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Additional information from array comparative genomic hybridisation technology over conventional karyotyping in prenatal diagnosis–a systematic review and meta-analysis
  1. SC Hillman1,2,3,
  2. S Pretlove3,
  3. A Coomarasamy1,
  4. D McMullan4,
  5. EV Davison4,
  6. E Maher1,2,
  7. MD Kilby1,3
  1. 1School of Clinical and Experimental Medicine, College of Medicine and Dentistry, University of Birmingham, Birmingham, UK
  2. 2Department of Clinical Genetics, Birmingham Women's Foundation Trust, Edgbaston, Birmingham, UK
  3. 3Fetal Medicine Centre, Birmingham Women's Foundation Trust, Edgbaston, Birmingham, UK
  4. 4West Midlands Regional Genetics Laboratories, Birmingham Women's Foundation Trust, Edgbaston, Birmingham, UK


Background Array comparative genomic hybridisation (array CGH) is transforming clinical cytogenetics with its ability to interrogate the human genome at increasingly high resolution.

Objective To determine whether array CGH testing in the prenatal population provides diagnostic information over conventional karyotyping.

Search Strategy MEDLINE (1970 to December 2009), EMBASE (1980 to December 2009) and CINAHL (1982 to December 2009) were searched electronically.

Selection criteria Studies were selected if array CGH was used on prenatal samples or where array CGH was used on postnatal samples following termination of pregnancy for structural abnormalities detected on an ultrasound scan. Of the 135 potential articles, 10 were included in this systematic review.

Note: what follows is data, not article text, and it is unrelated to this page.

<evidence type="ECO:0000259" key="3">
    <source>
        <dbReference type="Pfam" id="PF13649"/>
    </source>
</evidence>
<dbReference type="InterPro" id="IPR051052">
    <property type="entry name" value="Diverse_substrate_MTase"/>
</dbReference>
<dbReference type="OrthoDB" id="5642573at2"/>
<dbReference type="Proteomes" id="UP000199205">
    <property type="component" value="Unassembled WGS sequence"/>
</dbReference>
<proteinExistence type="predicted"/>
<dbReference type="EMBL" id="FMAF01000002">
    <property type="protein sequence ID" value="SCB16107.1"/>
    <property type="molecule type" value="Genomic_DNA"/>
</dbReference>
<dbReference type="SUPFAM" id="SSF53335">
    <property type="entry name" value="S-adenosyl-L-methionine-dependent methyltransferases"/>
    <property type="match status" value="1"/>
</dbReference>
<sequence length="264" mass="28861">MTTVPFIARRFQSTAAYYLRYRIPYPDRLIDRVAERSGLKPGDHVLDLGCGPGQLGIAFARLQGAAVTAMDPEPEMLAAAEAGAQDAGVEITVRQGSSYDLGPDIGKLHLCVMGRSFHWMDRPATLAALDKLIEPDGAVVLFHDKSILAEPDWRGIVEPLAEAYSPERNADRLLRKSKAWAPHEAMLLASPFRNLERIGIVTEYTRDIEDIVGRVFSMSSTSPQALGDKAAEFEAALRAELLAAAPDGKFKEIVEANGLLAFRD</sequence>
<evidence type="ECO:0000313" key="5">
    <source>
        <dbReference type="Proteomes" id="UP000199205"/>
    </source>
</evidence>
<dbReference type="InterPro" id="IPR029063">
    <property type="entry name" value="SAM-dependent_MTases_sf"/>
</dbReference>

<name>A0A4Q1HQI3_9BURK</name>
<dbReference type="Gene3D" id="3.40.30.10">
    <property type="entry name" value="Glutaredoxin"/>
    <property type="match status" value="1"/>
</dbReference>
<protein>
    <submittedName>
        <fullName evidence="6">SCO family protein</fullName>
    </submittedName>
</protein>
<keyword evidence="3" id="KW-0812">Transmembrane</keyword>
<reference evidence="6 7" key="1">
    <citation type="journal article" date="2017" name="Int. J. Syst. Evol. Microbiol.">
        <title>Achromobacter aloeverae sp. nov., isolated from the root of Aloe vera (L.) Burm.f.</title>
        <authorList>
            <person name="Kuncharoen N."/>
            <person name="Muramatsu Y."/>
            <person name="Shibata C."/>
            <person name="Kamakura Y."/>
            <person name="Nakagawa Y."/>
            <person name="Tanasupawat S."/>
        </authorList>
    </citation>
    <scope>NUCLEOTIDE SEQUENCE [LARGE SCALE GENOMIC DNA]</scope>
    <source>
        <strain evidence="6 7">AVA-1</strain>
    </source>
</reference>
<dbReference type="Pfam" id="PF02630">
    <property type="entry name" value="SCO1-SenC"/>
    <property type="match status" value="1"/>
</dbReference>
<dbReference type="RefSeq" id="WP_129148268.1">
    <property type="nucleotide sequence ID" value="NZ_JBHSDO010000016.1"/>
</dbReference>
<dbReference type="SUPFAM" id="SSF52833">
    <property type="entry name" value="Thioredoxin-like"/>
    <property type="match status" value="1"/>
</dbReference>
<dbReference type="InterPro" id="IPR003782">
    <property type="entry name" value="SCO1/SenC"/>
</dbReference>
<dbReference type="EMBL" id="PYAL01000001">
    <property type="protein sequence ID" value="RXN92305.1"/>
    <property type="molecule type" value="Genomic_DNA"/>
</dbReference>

Data Collection and Analysis Results from the chromosome analysis and array CGH analysis were extracted. The pooled rate of extra information detected by array CGH when the prenatal karyotype was normal and conversely the pooled rate of extra information from karyotyping when the array CGH was normal was calculated.

Main Results Array CGH detected 3.6% (95% CI 1.5% to 8.5%) additional genomic abnormalities when conventional karyotyping was ‘normal’ regardless of referral indication. This increased to 5.2% (95% CI 1.9% to 13.9%) more than prenatal karyotyping when the referral indication was a structural malformation detected on ultrasound scan.

Conclusion There appears to be an increased detection rate of chromosomal abnormalities when array CGH techniques are employed in the prenatal population over conventional karyotyping. However, some of these are copy number imbalances that are not clinically significant. This carries implications for prenatal counselling and maternal anxiety.

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